try not to give up on them. You already have a couple years invested on their maturation, and you;re not really hindered by lack of space. They just happen to be a bunch of teenagers refusing to grow up, but ultimately will, whether they like it or not.
referring to my pessimistic post, this is now the mango dong zao from jfae that i initially thought died in transit. Leafing out within ~1 month after dropping all the crispy foliage it arrived with.
I actually was thinking about this tree and wondering. Glad it came back!!
That is not bad percentage. All people have to do is to grow seedlings from seed, and after few years (or earlier,like yours) will see are they good or not. If not grafting them is next step. Who have a land for planting,time and good will with little stubbornness , will have nice plants in just a couple of years
@k8tpayaso has plenty land, and can safely say has ample stubborn persistence. The loser typing this only has stubborn persistence
kidding aside, the trouble with growing from seed is that, even if you have lots of land, you MUST grow them in pots if you want to document lineage(at least 50% of it, since the seed source is known), because growing hundreds of seeds directly on labeled seed-beds on the ground would make you lose track so easily especially if the ground they are growing on may be ‘contaminated’ with roots from mature juju trees or seedlings nearby. The labeled plots might not necessarily be true-to-source for what might be growing on them. We had to dig up vegas booty and spicy from their beds to isolate them by planting on wide-mouthed basins to encourage suckering, but only after meticulously combing foreign roots that may have been entangled with their rootballs. But despite due diligence, there is this likelihood they might actually be suckers from previous seedlings we used as rootstock growing nearby. And to complicate things, it is possible, even though not probable, they may have been suckers from grafted trees we bought from lowe’s, burntridge, etc.
so even though we “discovered” them and named them as “vegas-grown”, we can’t really lay claim as they will forever be under some degree of reasonable doubt.
hopefully one of those potted sihong, hj, and contorted seedlings bear good fruits soon
I have some land and few pieces we dont use for years. I’m telling to my father not to plant corn and wheat anymore,its not profitable. Or its minor profit. And then I could plant whatever I want jujubes,pecans,hickories,pawpaw,persimmons and even pistachios. Among other fruits. So maybe I will have something from it. At least I will have a lots of fruits and nuts for me and family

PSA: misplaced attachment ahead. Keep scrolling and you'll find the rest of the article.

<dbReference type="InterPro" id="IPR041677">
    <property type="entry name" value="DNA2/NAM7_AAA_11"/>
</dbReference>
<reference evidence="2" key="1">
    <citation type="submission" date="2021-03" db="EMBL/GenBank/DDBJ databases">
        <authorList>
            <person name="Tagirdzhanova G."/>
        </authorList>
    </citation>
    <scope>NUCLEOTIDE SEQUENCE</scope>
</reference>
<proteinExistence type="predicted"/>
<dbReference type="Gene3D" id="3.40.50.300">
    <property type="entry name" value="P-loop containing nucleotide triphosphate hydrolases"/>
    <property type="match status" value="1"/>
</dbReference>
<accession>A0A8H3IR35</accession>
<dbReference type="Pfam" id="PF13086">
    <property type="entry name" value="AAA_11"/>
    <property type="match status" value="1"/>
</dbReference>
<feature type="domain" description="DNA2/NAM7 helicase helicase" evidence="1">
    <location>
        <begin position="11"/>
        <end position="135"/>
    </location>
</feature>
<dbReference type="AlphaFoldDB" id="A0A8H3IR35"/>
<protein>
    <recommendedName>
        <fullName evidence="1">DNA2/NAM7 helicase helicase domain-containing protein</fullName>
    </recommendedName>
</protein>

When I said to grow seedlings I thought to grow them in containers and then planted on some property. Of course they will be labeled in containers, and when planting make some record which plant is specific seedling. Lets say planted in rows. In a few years when they give fruit good ones leave the way they are, bad ones graft to some known variety and all is superb
Then if some seedling sucker will know what is it. Here jujubes are unknown. When someone come to me and ask what is this awkward plant I said jujube. Then I have to explain to them a few minutes what is it. Not to mention for pawpaw and pecans
It would be much easier if I had the fruit. Hopefully this year I will have some amount. For now its ok.
This is the reason why I am only trial 20 Honey Jar seedlings only to narrow down that error.
I do not feed any seedling jujubes for at least 3-4 years and I do not feed any potted jujubes unless they show a distinct need for it.
Serbian jujubes – it sure sounds novel and exotic! Makes me so happy i got to be a part of the endeavor, even though slightly
I repotted a seedling that was in a small pot. The pot was about 8 inches deep put when I extended the wrapped roots they where about 24 inches long. With such long root growth I wonder how well a jujube would do potted long term.
These are a year old and 5-6 inches tall. Maybe some are a bit bigger but they have not grown any since initial leaves this spring.
I have had them in a potting mix that has no added nutrients and it’s probably got a pH of 4-5. I’ve had them grow better without feeding but these look pretty rough. And very yellow because I think the potting mix was staying too wet and we’ve had lots of rain this year. Maybe they will show some improvement.